Top lawmakers have requested a detailed list and copies of documents shredded or destroyed Sunday by former Legislative Research Commission Director Robert Sherman.
Others are calling for an investigation into the destruction of LRC records by Sherman, who resigned Friday, and current LRC staff.
Sherman’s resignation — and the revelation that he shredded documents — come as the agency is entangled in a sexual harassment controversy.
“These records are not their records to shred,” Rep. Mary Lou Marzian, D-Louisville, said. “They belong to the legislature and the LRC, so it really begs the question: What are they trying to hide, and if there’s nothing to hide, then why did they shred everything?”
Sherman did not return a call Tuesday seeking comment.
Assistant Director of Human Resources Roy Collins and other LRC staffers — reported by The Courier-Journal as Deputy LRC Director Robert Jenkins; Steve Kring, an inventory control supervisor; and Rita Ratliff, administrative officer for the legislative process — arranged to meet Sherman at his office Sunday so he could pack personal belongings and clear the office, Collins said.
Despite resigning Friday, Sherman still had his identification badge Sunday to access the Capitol. Collins said he took Sherman’s badge and office key before he left Sunday.
Collins said he allowed Sherman to return over the weekend out of respect for his former boss but added, “I’d do that for anybody if they’re not being disciplined but they’ve had to leave and they just didn’t want to pack up their office with all their coworkers watching.”
“He (Sherman) is not being terminated,” Collins said. “He was resigning voluntarily, and this was an opportunity to allow him to take personal possessions out of the building without everybody watching him walk out with his possessions like he’d somehow been fired.”
The destroyed documents consisted of interoffice communications, salary comparisons and the former director’s personal records, Collins said. No one shredded any documents related to the LRC investigation of sexual harassment allegations involving former Democratic Rep. John Arnold of Sturgis, he said.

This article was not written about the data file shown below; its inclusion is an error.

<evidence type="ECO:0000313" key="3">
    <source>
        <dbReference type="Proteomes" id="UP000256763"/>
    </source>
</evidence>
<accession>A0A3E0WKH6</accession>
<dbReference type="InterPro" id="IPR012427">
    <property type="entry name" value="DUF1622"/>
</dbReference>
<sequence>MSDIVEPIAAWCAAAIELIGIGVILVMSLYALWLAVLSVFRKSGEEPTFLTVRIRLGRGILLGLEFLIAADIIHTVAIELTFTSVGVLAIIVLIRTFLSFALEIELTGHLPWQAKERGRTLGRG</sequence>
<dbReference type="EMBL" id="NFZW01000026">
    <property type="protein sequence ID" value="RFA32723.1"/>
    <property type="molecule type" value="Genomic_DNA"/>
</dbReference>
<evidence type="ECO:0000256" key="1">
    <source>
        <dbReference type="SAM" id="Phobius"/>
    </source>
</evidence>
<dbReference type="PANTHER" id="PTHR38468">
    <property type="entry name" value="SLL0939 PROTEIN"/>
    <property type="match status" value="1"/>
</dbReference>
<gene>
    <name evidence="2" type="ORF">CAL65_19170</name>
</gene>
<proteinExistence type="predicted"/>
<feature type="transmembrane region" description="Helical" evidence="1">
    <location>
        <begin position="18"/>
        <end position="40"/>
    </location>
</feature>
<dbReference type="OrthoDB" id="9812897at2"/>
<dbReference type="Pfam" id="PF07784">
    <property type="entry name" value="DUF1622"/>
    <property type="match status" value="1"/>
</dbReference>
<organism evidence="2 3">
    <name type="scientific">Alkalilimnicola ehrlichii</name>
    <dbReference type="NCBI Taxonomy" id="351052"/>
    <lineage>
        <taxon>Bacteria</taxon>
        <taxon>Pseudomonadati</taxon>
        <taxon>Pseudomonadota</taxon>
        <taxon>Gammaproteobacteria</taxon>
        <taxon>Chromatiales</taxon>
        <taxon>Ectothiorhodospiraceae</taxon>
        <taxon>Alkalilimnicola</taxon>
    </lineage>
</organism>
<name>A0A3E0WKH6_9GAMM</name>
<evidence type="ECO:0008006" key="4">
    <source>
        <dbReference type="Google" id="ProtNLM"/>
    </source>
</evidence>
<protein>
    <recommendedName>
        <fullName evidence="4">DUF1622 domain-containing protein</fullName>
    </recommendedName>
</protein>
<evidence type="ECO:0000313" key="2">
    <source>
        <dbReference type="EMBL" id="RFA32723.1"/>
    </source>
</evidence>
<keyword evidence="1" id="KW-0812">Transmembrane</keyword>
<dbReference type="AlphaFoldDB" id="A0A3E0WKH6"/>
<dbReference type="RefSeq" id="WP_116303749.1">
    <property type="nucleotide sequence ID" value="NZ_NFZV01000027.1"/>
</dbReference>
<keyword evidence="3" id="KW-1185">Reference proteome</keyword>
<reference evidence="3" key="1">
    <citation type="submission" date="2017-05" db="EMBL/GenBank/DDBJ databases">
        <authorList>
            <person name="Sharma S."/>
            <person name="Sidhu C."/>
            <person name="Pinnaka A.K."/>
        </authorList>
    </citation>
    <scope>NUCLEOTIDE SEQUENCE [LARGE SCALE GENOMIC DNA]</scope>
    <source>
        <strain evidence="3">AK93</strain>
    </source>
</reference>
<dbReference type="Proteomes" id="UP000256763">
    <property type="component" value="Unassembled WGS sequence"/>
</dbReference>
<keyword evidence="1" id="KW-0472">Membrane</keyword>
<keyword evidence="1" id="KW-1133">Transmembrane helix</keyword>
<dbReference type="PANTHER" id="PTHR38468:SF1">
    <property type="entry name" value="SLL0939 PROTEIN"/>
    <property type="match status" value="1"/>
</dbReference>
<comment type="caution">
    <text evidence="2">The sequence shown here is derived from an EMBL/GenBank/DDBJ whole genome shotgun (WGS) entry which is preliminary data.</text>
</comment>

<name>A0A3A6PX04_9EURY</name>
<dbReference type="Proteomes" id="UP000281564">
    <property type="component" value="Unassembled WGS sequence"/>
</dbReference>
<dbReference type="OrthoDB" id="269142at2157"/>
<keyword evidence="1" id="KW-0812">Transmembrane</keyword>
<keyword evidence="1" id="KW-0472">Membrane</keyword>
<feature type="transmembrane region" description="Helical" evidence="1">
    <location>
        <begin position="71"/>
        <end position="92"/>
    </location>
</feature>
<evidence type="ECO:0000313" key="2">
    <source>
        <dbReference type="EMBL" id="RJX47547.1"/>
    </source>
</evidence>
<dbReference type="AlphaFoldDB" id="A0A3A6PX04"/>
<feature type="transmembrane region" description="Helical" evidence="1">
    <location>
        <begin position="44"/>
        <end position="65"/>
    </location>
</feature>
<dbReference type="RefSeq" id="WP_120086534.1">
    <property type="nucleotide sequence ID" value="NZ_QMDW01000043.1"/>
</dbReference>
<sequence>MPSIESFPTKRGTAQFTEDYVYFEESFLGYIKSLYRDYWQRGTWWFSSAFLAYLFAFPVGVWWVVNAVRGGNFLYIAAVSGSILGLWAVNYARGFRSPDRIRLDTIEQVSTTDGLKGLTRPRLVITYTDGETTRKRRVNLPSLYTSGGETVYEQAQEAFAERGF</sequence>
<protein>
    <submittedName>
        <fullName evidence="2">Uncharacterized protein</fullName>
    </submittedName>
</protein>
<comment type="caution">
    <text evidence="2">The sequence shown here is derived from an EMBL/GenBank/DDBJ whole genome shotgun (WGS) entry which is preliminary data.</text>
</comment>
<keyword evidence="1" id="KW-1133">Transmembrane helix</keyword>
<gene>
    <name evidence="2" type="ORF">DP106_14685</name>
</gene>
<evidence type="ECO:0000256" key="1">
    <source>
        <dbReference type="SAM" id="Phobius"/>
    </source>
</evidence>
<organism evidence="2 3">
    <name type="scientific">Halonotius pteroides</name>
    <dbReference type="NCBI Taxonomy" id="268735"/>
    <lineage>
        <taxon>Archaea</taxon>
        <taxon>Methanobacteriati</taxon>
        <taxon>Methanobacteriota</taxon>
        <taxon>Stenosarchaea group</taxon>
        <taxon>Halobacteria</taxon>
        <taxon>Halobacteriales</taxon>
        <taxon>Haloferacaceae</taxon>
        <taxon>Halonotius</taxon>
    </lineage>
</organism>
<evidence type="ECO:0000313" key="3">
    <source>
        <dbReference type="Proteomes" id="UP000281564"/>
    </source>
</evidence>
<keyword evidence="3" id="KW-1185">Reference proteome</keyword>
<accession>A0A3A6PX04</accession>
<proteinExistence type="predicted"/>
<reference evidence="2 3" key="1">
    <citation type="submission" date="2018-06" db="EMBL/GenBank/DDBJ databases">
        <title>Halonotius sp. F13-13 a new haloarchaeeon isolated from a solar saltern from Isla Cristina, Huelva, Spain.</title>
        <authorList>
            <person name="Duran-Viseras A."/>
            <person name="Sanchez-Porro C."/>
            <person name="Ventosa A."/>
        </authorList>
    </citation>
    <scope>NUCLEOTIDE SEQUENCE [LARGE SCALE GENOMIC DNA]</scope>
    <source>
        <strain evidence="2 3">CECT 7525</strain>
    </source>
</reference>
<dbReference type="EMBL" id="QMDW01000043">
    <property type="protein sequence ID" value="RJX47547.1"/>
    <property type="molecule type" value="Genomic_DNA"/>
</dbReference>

“It was not sensitive information, I assure you,” Collins said. “The information that people would be concerned with, about the investigation that was going on and all that, he didn’t keep that information. I did, so he wouldn’t have had the ability to shred the originals.”
Nevertheless, legislative leaders want to know exactly what documents were shredded.
Senate President Robert Stivers, R-Manchester, and House Speaker Greg Stumbo, D-Prestonsburg, sent a joint memo to Jenkins, acting LRC director, Monday evening seeking a description log and copies of all records destroyed, said Lourdes Baez, Stivers’ spokeswoman.
“I am disappointed that an appearance of impropriety may have been created,” Stivers said in a statement.
Thomas Clay, a Louisville attorney who represents two women on House Democratic leadership staff who have accused Arnold of sexual harassment, sent LRC General Counsel Laura Hendrix a letter Tuesday requesting the agency not destroy additional records.
An external agency should investigate the destruction of potential evidence, Clay said.
“It creates an interest that he (Sherman) was destroying and damaging documents that would compromise LRC’s position on the steps it’s taken to correct this culture because I’ve heard there were numerous other complaints on Rep. Arnold which haven’t been produced or haven’t been discussed or haven’t been disclosed,” Clay said.
“… Somebody needs to be accountable for Mr. Sherman’s conduct as a former employee of LRC.”
Marzian, too, said legislative leaders should call for an outside investigation, calling Sherman’s shredding of LRC documents after resigning “totally inappropriate.” She and Clay questioned whether Sherman and LRC staff had previously destroyed records before Sunday.
“I have no trust in what has happened since they did it (shredded documents) behind closed doors with nobody watching other than a few select individuals,” Marzian said.
Clay said his clients — Yolanda Costner, an adviser to House Majority Whip Tommy Thompson, and Cassaundra Cooper, an aide to House Majority Leader Rocky Adkins — plan to take legal action next week, but he declined to identify who will be named in the lawsuits.
However, LRC and the General Assembly are referred to as defendants in Clay’s letter. Clay repeatedly has criticized LRC’s handling of his clients’ sexual harassment complaints.